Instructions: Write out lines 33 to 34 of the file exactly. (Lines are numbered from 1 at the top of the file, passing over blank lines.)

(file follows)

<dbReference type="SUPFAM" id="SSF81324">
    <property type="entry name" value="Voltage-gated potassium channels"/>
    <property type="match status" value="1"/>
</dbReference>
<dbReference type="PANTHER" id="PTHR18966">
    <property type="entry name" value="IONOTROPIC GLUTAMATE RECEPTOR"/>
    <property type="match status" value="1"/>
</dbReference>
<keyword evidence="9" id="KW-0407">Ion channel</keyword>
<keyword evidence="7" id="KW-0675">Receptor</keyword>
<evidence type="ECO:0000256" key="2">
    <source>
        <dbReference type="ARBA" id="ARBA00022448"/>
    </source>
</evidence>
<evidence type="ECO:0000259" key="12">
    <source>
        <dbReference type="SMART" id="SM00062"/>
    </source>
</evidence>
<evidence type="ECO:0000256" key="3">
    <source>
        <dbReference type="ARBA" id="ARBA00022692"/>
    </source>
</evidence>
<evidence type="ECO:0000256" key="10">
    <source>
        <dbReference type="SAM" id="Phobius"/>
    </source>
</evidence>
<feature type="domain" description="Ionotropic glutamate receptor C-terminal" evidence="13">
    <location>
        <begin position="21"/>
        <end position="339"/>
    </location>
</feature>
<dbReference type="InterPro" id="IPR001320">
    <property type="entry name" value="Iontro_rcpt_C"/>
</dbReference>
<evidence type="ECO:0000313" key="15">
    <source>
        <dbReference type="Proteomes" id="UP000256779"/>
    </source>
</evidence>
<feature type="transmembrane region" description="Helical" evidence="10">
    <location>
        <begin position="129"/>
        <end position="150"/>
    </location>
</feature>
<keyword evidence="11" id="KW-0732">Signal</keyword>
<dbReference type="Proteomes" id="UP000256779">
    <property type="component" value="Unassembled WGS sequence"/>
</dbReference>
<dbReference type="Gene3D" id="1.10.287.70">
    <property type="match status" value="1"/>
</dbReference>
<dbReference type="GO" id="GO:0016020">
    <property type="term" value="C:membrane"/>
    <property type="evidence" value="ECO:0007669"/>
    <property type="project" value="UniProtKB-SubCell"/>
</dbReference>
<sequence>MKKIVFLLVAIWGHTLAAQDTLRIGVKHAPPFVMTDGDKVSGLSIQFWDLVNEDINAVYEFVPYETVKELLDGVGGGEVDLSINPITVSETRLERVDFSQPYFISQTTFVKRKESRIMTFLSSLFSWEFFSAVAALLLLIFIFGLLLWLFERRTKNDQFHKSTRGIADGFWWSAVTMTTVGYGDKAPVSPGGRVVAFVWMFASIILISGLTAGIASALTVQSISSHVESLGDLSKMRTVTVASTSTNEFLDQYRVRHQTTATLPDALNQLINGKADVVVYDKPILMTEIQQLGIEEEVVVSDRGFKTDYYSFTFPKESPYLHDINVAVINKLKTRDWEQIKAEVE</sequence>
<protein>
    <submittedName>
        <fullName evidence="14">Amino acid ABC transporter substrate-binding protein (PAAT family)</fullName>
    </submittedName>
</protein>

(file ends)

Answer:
        <begin position="21"/>
        <end position="339"/>